Turning phrases as a campaigner, he called Deval Patrick’s rhetoric “sweet nothings.” When TV host Jim Braude interviewed Mr. Mihos on NECN and asked what it took to keep a handle on the Big Dig, he answered: “Courage. Guts. Stones.”
Earthy, perhaps, but Mr. Mihos was a politician who ran a TV ad — politely called “Heads Up” — which depicted politicians and Big Dig engineers with their heads between their legs, doing something physically impossible.
Mr. Mihos, meanwhile, put more than $3 million of his money into the campaign, while raising only about $355,000 from others. The gamble failed to pay off: He garnered only 7 percent of the vote in 2006 and didn’t even make it past the state convention onto the primary ballot when he ran for governor again, as a Republican, in 2010.
That second run was hobbled by multiple reports and lawsuits alleging that he had failed to pay staffers and business suppliers. He also was fined $70,000 for campaign finance law violations. After losing decisively at the convention to Charlie Baker, Mr. Mihos told the Globe he wouldn’t run for office again. “Not with this wife,” chimed in his spouse, Andrea Mihos, who had tired of his political aspirations.
A Brockton High School graduate, Mr. Mihos received a bachelor’s degree from Stonehill College, where he drove a 1969 yellow Chevrolet Corvette that he bought with earnings from playing clarinet, saxophone, and bouzouki in a Greek band at weddings, and bass in a rock band.
Mr. Mihos’s father and uncle began expanding Christy’s Market in Brockton into a chain, a process Mr. Mihos and his brother, Jim, continued until the sale.
In 1974, Mr. Mihos married Andrea Argeros, with whom he had two children, Ashley and Christy. Their marriage ended in divorce.
More than a decade ago, the couple sold their longtime Cohasset home and moved into Great Island, a gated community in West Yarmouth. “I’m the luckiest guy in the world,” Mr. Mihos told the Globe at the time.
Then in 2012, his life unraveled publicly when he pleaded not guilty to a charge of assaulting his wife. He issued a statement saying he was “now seeking the proper course of treatment to make myself a better husband, father, and person,” adding that he had “hurt the ones I love most.” In previous years, Mr. Mihos had undergone cancer treatment and had been injured in a fall. “I am not the same man I was,” he said in his statement.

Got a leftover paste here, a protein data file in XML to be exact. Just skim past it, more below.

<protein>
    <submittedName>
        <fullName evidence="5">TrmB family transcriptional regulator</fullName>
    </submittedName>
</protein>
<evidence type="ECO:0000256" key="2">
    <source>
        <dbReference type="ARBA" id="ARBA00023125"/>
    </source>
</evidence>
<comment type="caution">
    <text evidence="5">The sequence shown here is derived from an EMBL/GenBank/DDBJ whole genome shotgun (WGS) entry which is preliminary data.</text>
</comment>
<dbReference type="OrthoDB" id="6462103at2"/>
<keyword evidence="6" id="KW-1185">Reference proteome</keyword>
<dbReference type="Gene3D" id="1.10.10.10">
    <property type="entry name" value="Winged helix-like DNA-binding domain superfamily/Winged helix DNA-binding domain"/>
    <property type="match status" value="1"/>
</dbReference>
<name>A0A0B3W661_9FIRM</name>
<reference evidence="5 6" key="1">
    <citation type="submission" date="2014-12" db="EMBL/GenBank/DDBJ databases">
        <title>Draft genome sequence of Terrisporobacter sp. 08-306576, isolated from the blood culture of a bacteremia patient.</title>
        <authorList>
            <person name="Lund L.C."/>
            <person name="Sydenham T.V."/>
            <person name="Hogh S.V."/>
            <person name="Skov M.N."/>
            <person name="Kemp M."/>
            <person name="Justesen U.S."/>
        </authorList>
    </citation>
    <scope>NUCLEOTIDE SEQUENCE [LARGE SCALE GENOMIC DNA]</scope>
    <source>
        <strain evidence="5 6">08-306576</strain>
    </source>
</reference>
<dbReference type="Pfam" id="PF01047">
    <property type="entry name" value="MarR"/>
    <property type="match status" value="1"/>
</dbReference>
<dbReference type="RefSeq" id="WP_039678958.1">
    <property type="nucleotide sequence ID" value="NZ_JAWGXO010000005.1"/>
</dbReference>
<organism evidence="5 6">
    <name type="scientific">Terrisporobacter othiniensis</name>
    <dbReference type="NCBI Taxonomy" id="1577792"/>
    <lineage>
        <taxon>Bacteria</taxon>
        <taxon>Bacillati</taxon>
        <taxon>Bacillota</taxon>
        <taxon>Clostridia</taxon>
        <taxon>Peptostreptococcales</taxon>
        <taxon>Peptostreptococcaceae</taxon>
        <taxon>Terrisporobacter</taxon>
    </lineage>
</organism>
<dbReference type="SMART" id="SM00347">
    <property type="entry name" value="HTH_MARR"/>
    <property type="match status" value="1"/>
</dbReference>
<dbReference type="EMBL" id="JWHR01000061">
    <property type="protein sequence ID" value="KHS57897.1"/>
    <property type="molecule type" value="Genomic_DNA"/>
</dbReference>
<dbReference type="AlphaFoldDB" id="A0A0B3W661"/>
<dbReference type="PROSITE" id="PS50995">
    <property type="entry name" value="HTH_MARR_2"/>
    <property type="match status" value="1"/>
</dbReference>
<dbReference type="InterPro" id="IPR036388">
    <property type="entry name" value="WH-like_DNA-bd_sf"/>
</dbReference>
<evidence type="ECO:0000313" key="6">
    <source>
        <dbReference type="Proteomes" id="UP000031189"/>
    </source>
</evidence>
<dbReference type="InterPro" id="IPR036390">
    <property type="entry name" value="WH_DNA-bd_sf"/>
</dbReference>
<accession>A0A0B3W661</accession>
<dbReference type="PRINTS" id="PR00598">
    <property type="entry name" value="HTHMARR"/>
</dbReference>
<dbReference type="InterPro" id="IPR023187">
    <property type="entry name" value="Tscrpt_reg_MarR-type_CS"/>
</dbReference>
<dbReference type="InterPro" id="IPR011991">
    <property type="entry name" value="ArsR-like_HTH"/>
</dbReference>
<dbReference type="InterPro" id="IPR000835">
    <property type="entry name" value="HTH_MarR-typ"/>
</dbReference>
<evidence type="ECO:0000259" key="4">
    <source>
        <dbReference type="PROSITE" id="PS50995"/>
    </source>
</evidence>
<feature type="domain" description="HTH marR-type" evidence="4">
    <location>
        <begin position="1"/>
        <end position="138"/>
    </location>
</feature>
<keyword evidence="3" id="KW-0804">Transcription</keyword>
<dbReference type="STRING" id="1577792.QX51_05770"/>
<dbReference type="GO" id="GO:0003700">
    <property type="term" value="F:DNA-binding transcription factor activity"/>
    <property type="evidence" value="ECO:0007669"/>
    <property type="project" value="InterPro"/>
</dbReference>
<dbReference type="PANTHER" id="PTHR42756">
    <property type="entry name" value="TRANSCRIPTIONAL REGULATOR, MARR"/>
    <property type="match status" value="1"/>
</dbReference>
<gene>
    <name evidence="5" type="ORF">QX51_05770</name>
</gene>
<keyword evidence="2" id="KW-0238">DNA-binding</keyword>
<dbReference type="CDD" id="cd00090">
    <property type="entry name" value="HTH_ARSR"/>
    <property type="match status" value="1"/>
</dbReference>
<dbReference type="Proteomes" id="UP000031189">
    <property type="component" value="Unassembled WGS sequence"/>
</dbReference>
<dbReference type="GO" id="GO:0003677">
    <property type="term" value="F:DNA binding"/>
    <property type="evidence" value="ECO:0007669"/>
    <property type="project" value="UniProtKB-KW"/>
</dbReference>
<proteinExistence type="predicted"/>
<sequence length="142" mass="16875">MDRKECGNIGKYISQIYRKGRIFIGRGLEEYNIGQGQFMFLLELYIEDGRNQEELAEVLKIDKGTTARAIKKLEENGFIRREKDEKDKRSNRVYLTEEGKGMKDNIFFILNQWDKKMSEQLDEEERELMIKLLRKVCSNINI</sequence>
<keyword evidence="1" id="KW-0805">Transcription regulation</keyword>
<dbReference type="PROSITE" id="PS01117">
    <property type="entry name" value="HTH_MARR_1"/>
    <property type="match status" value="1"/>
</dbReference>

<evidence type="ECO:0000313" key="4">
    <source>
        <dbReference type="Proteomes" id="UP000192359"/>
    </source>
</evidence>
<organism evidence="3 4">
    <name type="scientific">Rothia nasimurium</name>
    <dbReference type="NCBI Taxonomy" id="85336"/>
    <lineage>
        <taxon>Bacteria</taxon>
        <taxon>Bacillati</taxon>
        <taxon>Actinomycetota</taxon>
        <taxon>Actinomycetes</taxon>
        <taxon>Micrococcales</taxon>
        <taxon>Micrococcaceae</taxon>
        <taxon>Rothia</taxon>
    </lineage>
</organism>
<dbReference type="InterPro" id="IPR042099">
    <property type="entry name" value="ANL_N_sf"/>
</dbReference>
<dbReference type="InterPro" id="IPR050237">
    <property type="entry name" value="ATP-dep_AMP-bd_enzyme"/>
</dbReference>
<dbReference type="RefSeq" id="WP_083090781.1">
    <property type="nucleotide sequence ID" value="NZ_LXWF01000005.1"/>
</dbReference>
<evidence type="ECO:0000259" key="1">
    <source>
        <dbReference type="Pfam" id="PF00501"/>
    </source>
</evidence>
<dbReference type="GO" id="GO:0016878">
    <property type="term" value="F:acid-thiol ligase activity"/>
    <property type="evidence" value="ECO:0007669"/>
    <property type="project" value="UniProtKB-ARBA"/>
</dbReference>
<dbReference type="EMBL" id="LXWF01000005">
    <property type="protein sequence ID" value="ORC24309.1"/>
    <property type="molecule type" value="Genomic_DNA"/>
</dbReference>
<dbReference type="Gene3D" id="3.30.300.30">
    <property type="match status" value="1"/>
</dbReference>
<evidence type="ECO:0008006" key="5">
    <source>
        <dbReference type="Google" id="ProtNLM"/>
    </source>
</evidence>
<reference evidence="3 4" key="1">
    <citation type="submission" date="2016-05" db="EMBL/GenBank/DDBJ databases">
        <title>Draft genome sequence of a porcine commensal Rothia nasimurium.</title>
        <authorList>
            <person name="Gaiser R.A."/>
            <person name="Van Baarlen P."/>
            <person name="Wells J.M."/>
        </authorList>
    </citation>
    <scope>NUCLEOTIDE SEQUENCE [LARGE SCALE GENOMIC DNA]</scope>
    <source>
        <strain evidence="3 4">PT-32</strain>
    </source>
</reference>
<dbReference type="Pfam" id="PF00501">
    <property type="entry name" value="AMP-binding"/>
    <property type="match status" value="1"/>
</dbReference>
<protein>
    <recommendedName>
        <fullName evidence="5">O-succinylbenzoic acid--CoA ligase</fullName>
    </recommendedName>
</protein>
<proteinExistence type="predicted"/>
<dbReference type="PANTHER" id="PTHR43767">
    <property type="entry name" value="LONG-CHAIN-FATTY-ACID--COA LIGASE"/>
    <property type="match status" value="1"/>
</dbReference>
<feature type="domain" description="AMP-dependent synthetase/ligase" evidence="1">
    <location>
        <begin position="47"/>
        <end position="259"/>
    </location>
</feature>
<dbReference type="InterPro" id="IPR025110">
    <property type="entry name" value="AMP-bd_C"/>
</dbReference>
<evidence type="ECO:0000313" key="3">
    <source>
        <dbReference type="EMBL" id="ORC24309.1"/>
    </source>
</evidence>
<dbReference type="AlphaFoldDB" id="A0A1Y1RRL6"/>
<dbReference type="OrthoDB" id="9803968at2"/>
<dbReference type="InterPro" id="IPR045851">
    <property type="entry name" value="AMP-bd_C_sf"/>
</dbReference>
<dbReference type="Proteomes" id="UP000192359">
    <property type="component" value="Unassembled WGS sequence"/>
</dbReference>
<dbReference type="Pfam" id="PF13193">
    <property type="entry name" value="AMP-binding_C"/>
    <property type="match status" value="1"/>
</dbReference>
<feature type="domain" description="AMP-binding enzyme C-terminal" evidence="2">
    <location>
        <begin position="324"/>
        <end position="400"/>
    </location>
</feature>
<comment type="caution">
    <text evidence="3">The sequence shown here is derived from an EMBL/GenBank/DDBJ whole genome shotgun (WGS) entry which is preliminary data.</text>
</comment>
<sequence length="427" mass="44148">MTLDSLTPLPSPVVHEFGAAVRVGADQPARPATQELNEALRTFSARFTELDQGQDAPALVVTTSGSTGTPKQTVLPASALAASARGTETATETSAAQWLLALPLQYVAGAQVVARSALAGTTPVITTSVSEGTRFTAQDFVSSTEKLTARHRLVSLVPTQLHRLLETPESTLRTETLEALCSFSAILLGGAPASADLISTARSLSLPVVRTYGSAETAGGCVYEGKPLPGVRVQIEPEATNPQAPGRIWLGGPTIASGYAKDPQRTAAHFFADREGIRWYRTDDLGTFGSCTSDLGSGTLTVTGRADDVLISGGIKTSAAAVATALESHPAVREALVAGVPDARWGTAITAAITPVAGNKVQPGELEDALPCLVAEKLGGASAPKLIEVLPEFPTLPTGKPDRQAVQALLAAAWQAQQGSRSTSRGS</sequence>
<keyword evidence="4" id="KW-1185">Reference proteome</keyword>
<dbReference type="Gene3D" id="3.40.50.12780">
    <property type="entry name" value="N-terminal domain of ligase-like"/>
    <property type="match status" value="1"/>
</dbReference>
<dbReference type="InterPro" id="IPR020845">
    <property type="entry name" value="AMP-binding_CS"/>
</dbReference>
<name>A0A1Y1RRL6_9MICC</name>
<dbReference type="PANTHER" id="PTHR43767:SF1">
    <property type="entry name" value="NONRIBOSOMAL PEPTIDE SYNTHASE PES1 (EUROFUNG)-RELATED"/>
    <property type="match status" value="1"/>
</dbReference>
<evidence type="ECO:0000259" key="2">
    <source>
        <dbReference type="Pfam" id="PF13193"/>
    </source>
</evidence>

His wife told police the assault occurred during an argument over his “addiction to hiring prostitutes, strippers, and porn stars for sex.” The Cape Cod Times reported that Mr. Mihos filed for Chapter 7 bankruptcy in 2013 for Christy’s of Cape Cod.
A year earlier, he had published the book “Rotten to the Core: The Real Dirt on Boston’s Big Dig,” writing in the preface: “This is an arduous story to tell, as it evokes hard and painful moments in life, but it’s all true. Every last, ugly piece of my book is true.”
A funeral service for Mr. Mihos will be held Thursday in St. Nicholas Greek Orthodox Church in Fort Pierce, Fla.
“It’s sad to see someone go from the heights of success and power — of really believing in issues — to the fall he had on a personal basis, and to suffer the medical issues he did. I’m deeply saddened by it,” Levy said.
During their days highlighting Big Dig mismanagement, Levy added, Mr. Mihos “was out there fighting the good fight. He did battle on behalf of the people of Massachusetts, and did it well.”Bryan Marquard can be reached at firstname.lastname@example.org.